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The problem with Franco’s conversation between his “two sexualities”

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March 20, 2015

By David Shankbone via Wikimedia Commons

By David Shankbone via Wikimedia Commons

Earlier this week I stumbled across an interesting interview with James Franco entitled “The straight James Franco talks to the gay James Franco.”  The title alone was enough to get me to click on the article and after reading the piece I was left with a lot of frustration to say the least.

Franco was asked to do the interview by a relatively new magazine called FourTwoNine which according to the Kickstarter campaign that helped fund it in 2013, is magazine that covers “the latest news and innovations in technology, entertainment, design, media and politics, and showcases how LGBT people are living in the context of the larger world.”

Sounds promising enough, but being that Franco’s article was the first I’d ever heard of the publication and considering how dissatisfied it left me I’m not feeling too positive about the new mag.

The article’s written in a Q&A format by Franco himself and has  the “gay” and “straight” Franco engaging in a conversation. That in and of itself sent up the first red flags for me. When the “straight James” (SJ) asks the “gay James” (GJ) if he’s really gay the SJ responds,

“Well, I like to think that I’m gay in my art and straight in my life. Although, I’m also gay in my life up to the point of intercourse, and then you could say I’m straight. So I guess it depends on how you define gay. “

Franco then goes on to explain how the term gay has evolved over the years to mean different things, which is true. The term gay has had many different meanings including being a female prostitute to a man who sleeps with numerous women. It wasn’t until 1955 that the term changed to how we define it today as a person who sleeps with members of the same sex.

What bothers me about Franco’s response is that he frames being gay as something he can compartmentalize into only a certain aspect of his life. We’ve seen just how stressful and serious the consequences can be for people who choose to remain in the closet and deny themselves access to their true selves. Seeing Franco seem to suggest that kind of behavior is dangerous.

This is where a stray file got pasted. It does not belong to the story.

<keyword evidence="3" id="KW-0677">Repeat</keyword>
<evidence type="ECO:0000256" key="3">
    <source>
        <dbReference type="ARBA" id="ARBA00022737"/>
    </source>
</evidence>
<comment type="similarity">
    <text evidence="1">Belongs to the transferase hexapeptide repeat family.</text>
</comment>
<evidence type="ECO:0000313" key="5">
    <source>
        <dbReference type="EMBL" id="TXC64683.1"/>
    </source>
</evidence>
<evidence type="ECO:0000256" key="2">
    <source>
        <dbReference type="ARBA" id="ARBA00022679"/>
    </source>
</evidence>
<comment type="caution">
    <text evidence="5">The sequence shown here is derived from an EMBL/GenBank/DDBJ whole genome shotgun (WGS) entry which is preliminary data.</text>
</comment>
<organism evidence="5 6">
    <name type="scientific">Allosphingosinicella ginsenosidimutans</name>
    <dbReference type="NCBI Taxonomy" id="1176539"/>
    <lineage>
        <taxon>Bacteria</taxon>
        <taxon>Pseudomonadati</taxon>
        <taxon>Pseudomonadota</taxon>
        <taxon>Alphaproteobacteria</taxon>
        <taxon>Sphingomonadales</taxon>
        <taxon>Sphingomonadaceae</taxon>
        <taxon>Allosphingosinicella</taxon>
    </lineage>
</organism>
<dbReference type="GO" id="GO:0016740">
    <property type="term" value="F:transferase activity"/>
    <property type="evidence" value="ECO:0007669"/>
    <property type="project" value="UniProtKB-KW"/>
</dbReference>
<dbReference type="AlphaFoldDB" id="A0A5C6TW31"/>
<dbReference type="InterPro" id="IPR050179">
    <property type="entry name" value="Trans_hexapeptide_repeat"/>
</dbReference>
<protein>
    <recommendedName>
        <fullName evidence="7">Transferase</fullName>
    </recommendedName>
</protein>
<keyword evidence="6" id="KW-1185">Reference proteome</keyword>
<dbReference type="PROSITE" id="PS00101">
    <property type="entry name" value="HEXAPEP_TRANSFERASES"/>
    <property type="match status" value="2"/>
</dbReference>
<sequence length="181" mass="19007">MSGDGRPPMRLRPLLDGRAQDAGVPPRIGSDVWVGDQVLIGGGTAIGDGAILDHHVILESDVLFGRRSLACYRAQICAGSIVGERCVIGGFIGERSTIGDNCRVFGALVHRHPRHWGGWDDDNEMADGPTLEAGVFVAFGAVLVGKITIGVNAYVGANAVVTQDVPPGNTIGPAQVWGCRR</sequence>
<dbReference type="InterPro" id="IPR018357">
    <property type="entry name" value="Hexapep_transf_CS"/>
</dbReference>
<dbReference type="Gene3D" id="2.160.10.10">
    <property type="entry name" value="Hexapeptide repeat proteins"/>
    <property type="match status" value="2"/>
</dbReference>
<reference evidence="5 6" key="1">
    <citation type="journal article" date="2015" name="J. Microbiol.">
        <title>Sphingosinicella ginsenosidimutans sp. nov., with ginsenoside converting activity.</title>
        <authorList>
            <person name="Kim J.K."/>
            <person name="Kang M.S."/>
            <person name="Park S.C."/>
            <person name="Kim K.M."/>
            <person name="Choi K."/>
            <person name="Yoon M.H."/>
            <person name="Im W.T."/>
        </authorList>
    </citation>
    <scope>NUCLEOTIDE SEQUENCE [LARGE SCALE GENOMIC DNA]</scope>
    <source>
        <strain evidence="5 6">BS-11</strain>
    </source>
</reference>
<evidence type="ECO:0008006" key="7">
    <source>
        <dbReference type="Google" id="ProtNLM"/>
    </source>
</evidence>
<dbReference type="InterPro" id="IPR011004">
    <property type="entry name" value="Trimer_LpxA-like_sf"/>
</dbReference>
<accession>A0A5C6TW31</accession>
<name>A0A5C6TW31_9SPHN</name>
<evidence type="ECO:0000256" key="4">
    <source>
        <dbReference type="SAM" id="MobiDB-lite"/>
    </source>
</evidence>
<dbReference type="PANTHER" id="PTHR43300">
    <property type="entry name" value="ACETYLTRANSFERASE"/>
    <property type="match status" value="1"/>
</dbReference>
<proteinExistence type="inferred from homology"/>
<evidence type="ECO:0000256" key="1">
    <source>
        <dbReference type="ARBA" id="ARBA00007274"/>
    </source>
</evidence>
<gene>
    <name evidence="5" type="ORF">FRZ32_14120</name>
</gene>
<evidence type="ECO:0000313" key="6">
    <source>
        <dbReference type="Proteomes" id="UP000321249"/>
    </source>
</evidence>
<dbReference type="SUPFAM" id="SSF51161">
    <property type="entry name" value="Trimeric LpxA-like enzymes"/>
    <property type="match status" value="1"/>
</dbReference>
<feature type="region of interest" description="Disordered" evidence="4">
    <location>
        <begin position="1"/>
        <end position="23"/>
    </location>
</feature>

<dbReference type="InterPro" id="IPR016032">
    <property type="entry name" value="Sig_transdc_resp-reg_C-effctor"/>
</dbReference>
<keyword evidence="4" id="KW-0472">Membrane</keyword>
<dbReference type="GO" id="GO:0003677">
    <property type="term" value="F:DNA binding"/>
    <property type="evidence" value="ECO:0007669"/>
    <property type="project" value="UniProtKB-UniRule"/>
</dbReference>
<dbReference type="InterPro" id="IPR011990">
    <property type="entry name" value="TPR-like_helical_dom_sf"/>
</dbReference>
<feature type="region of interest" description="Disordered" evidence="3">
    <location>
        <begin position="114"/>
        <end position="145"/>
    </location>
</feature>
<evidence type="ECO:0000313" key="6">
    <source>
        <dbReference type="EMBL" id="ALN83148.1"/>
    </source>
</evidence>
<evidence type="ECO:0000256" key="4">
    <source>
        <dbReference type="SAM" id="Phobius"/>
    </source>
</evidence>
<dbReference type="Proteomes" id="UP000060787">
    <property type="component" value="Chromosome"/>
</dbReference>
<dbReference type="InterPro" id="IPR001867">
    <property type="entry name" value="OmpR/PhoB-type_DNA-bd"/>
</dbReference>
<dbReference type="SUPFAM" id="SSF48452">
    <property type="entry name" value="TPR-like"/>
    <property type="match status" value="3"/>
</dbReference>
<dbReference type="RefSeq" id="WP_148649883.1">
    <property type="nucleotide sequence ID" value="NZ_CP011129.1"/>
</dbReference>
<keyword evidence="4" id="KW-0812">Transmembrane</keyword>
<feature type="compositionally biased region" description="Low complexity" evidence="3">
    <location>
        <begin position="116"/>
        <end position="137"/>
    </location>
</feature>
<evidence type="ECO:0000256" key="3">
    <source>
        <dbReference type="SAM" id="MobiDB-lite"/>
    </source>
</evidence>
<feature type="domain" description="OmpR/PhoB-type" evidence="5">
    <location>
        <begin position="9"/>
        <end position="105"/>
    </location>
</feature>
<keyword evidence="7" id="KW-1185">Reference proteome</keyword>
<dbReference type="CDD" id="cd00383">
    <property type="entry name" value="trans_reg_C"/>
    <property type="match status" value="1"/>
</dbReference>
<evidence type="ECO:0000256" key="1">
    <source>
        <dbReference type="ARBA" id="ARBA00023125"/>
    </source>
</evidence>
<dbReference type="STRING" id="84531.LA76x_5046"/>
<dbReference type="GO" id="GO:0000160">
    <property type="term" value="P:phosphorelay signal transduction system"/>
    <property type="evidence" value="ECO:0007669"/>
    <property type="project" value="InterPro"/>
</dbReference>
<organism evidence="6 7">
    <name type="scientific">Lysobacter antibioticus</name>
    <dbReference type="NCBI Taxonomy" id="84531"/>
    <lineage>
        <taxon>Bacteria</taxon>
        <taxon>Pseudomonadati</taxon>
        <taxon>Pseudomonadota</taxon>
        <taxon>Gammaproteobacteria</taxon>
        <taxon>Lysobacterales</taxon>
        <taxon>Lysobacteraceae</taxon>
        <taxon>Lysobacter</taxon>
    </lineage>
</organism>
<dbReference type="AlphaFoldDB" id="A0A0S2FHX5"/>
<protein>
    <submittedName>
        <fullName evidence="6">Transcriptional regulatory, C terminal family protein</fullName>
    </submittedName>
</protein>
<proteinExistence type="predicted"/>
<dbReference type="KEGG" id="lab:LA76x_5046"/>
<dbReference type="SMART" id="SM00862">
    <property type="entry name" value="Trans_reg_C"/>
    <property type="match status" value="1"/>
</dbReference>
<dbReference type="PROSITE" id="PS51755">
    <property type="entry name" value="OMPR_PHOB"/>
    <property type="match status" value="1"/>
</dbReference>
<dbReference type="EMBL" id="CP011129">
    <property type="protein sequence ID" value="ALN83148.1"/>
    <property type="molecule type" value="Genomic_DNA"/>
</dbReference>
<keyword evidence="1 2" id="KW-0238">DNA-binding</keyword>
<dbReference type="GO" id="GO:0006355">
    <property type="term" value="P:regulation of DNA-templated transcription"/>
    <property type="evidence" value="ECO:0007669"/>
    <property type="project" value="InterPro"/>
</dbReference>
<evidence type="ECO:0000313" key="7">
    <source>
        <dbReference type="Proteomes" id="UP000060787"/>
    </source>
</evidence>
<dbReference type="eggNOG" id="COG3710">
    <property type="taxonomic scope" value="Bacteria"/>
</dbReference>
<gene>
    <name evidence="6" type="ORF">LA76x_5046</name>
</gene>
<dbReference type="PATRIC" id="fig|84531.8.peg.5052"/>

When asked if he wants people to think he’s gay he responds, “I actually like it when people think I’m gay; it’s a great shield.”

Further into the article when asked if  just having sex with a man might end his “exoticizing of gay lifestyles” he responds, that he’s only gay in his art and that it’s really about making “queer art that destabilizes ingrained ways of being, art that challenges hegemonic thinking.”

I honestly found myself getting angrier and angrier the more of the piece I read. Being a queer woman myself, I found it insulting how cavalier Franco could be when describing an aspect of my life that I live everyday; an aspect of life that queer people in general live everyday, whether they’re out or not.

It’s completely true that being queer can be something that people choose whether or not to publicly display, and more often than not it’s for safety reasons. Be it fear of losing their job, getting kicked out of their home, being bullied in school, losing friends and loved ones. But choosing whether or not to display one’s queerness does not erase one’s queer identity all together.

When asked what he would say to people who criticize him for appropriating gay culture Franco says that he doesn’t care what people think, that his sexuality is his own business.

” I am not interested in most straight male-bonding rituals, but I am also kept from being fully embraced by the gay community because I don’t think anyone truly believes I have gay sex.”

Honestly I don’t care what kind of sex Franco is having, unfortunately a lot of media outlets do, but that’s not why I’m writing this article. I’m writing this article because even though he dismisses claims of appropriating my identity (I don’t like referring to my sexuality as a “culture”) that’s exactly what he’s doing.

Frankly I think Franco needs a lesson in the simple differences between sexual and gender expression. What exactly are “straight male-boding rituals” that his disliking result in him being isolated from the straight community? The point being that he is an extremely privileged, famous, white, straight-passing male who as far as I know has not had to suffer any kind of discrimination or hardship that so many lgbtq individuals have had to face. And for him to paint himself as this white straight savior that can “show the gay community that many of the things about themselves that they are giving up to join the straight community are actually valuable and beautiful” is unappreciated.

I don’t need him to show me my value and beauty. I am perfectly capable of finding it all on my own. And for any queer person who is struggling I hope they find much more positivity, encouraging role models, that don’t use our sexuality as means for publicity.


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